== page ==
• The Curious Incident of the Dog in the Night-time, novel by Mark Haddon ("Silver Blaze", short story)
  • Two Pipe Problems, radio series (play on "a three-pipe problem" from "The Red-Headed League", short story)
  • "A Three Pint Problem", Rebus short story (play on "a three-pipe problem")

    Alexandre Dumas 

    Paul Laurence Dunbar 
  • I Know Why the Caged Bird Sings by Maya Angelou ("Sympathy", poem)

    Albert Einstein 
  • "Watchmaker", Watchmen, Chapter 4 (apocryphal remark "If only I had known, I should have become a watchmaker")
  • Circumference of Darkness, novel by Jack Henderson (attributed remark "As the circle of light increases, so does the circumference of darkness around it")
  • God's Dice, novel by S. Andrew Swann (1924 letter to Max Born)
  • "God's Dice", Pearl Jam song
  • Subtle is the Lord, Einstein biography by Abraham Pais (1921 remark to Oscar Veblen at Princeton University)

    Dwight D. Eisenhower 
  • Every episode of season 3 Orphan Black is titled from Eisenhower's 1961 farewell address (the speech that coined the phrase "military-industrial complex").

    George Eliot 

    T. S. Eliot 
  • Novels by Iain Banks:
    • Consider Phlebas (The Waste Land, poem)
    • Look to Windward (The Waste Land, poem)
  • Stephen King's The Waste Lands (part 3 of The Dark Tower; Eliot's The Waste Land is quoted in the epigraph)
  • Doctor Who Past Doctor Adventures novel "The Hollow Men" (The Hollow Men, poem)
  • "The Hollow Men", episode of Dollhouse
  • This is the Way the World Ends, novel by James Morrow. (also from The Hollow Men)
  • Time to Murder and Create, novel by Lawrence Block ("The Love Song of J. Alfred Prufrock", poem)
  • Wire in the Blood (Four Quartets, poem), and a few of its episodes:
    • "The Mermaids Singing" ("The Love Song of J. Alfred Prufrock", poem)
    • "Time to Murder and Create" (same)
  • All of Val McDermid's Tony Hill books (the inspiration for Wire in the Blood) are named after one or two lines in one of his poems with the part written in the beginning of the book.
    • The Mermaids Singing ("The Love Song of J. Alfred Prufrock")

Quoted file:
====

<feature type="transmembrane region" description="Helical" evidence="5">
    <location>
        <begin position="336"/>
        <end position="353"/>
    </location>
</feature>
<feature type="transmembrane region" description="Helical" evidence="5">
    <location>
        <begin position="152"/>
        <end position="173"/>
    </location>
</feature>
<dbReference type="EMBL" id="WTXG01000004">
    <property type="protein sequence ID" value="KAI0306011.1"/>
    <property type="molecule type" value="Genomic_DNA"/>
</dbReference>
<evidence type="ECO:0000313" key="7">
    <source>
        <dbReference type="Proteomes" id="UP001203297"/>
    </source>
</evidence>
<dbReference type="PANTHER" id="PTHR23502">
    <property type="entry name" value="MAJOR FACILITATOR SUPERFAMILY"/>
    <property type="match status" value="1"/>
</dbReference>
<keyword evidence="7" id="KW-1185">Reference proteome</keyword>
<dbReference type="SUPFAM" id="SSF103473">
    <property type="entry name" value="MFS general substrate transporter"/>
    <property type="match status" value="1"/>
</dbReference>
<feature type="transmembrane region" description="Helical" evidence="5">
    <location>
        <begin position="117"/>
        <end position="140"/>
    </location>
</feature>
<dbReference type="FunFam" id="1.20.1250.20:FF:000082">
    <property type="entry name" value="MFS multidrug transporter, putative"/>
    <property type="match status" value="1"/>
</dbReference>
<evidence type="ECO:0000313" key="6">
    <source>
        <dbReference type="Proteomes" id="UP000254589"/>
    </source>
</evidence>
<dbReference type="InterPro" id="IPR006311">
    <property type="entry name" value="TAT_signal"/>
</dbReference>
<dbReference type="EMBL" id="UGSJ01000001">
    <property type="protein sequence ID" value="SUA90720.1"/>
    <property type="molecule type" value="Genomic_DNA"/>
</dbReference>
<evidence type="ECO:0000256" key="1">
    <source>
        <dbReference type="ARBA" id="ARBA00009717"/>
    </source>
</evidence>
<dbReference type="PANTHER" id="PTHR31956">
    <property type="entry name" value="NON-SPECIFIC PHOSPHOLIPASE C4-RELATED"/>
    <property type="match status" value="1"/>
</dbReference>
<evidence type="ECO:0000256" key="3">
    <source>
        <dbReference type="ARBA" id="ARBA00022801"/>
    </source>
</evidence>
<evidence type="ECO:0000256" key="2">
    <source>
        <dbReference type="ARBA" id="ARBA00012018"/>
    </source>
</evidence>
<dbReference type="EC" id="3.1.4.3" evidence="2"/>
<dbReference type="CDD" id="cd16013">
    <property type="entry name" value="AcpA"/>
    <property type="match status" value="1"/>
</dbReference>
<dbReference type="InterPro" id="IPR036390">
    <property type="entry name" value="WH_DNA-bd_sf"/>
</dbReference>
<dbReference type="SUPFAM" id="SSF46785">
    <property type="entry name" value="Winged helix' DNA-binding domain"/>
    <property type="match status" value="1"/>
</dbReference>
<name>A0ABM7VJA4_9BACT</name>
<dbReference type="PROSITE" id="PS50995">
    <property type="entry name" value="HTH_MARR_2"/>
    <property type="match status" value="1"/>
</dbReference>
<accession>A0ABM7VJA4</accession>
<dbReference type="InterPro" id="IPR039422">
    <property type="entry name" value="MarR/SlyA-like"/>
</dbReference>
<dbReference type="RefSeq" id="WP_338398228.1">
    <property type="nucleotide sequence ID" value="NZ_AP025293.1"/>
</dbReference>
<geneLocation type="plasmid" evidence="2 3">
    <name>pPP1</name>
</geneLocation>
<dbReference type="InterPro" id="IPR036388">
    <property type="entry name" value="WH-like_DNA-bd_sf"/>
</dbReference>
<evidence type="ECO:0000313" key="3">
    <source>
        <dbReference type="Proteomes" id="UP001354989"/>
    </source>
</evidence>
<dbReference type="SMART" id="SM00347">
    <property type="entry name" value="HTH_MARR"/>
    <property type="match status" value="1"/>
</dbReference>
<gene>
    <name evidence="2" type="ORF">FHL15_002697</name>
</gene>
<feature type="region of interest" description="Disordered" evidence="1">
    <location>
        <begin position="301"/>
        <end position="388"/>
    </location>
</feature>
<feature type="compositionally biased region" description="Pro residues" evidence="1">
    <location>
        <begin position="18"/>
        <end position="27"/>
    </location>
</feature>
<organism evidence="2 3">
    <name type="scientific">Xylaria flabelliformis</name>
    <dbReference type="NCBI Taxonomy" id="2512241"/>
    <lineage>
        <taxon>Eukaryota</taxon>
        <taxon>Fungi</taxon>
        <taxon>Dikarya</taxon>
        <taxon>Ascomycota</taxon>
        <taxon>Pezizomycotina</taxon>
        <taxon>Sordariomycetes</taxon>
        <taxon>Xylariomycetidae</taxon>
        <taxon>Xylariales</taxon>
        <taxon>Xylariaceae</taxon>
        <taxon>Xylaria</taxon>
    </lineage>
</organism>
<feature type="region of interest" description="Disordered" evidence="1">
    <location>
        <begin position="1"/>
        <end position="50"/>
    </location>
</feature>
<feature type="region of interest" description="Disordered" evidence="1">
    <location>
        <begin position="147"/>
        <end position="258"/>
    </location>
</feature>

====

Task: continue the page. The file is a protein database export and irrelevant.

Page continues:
• Wire in the Blood (Burnt Norton, Four Quartets)
    • The Last Temptation (Murder in the Cathedral)
    • The Torment of Others (The Dry Salvages, Four Quartets)
    • Beneath the Bleeding (East Coker, Four Quartets)
    • Fever of the Bone (Whispers of Immortality)
  • "Memory" and "The Moments of Happiness" from Cats allude to in title and loosely adapt in lyrics the poems "Rhapsody on a Windy Night" and "The Dry Salvages" (from Four Quartets), respectively
  • The Ladies of the Corridor, play by Dorothy Parker and Arnaud d'Usseau ("Sweeney Erect," poem)
  • Till Human Voices Wake Us, novel by Patti Davis ("The Love Song of J. Alfred Prufrock", poem)
  • Ive Heard The Mermaids Singing, 1987 movie ("The Love Song of J. Alfred Prufrock", poem)

    Harlan Ellison 
  • "The Beast That Shouted "I" at the Heart of the World", episode of Neon Genesis Evangelion ("The Beast That Shouted Love at the Heart of the World", short story)


    Eleanor Farjeon 
  • "Old Ghosts", Watchmen, Chapter 8 ("Hallowe'en", poem)

    Edward FitzGerald 
From his translation of the Rubáiyát of Omar Khayyám unless otherwise stated.

    Theodor Fontane 
  • "Ein weites Feld" (A wide field), a novel by Günter Grass (Effi Briest, novel)

    Robert Frost 
  • "Before I Sleep", Stargate Atlantis episode ("Stopping By Woods On A Snowy Evening", poem)
  • "Miles to Go Before I Sleep", song recorded by Celine Dion ("Stopping By Woods On A Snowy Evening", poem)
  • Perish Twice; novel by Robert B. Parker ("Fire and Ice", poem)
  • "Road Less Traveled", Battlestar Galactica episode ("The Road Not Taken", poem)
  • "The Road Not Taken", Stargate SG-1 episode ("The Road Not Taken", poem)
  • "Road Not Taken", MacGyver episode ("The Road Not Taken", poem)
  • Two Roads Diverge, graphic novel tie-in to Southland Tales by Richard Kelly ("The Road Not Taken", poem)
  • Miles To Go was the name of Miley Cyrus' 2009 memoir, and a play on her first name.
  • "The Road Not Taken", Star Trek Online fanfic ("The Road Not Taken", poem)

    Galileo Galilei 

    George Gershwin 

    W. S. Gilbert 

    Sandra Gilbert and Susan Gubar 

    Tom Godwin 

    Johann Wolfgang von Goethe 

    Kenneth Grahame 

    Thomas Gray 
  • Far From the Madding Crowd, novel by Thomas Hardy ("Elegy Written in a Country Churchyard", poem)
    • Far From the Maddening Crowds, 1997 album by Chicane
    • Matchbox 20 also has an album named "Far From the Madding Crowd", though it's unclear which is the source.

    Robert Graves 
  • "Goodbye to All That", Northern Exposure episode (Good-Bye to All That, autobiography)
  • "Goodbye to All That", Millennium episode
  • "Goodbye to All That", Terminator: The Sarah Connor Chronicles episode
  • "Goodbye to All That", song from 1946 musical Park Avenue

    Dashiell Hammett 

    Ernest Hemingway 

    O. Henry 
  • "The Grift of the Magi", episode of The Simpsons ("The Gift of the Magi", short story)
  • "The Gift of the Wheelman", episode of Due South

    Henry IV of France 
  • "Two Cars in Every Garage and Three Eyes on Every Fish", episode of The Simpsons ("a wagon in each barn and a chicken in every pot", attributed).

    George Herbert 

    Herman Hesse 

    Alfred Hitchcock 

    Oliver Wendell Holmes 


    Thomas Hood 
  • Sweetheart of the Sun, album by The Bangles ("Ruth", poem)

  • "Eris Quod Sum", episode of Heroes (Odes, collection of lyric poems)
  • "Dulce et decorum est," poem by Wilfred Owen (Odes, III.ii.13)

    A.E. Housman 
  • Die Another Day, the 20th James Bond film (from the poem "The Day of Battle").
  • A Taste for Death, the 7th Adam Dalgliesh novel (from the last line of Additional Poems XVI, "Some can gaze and not be sick")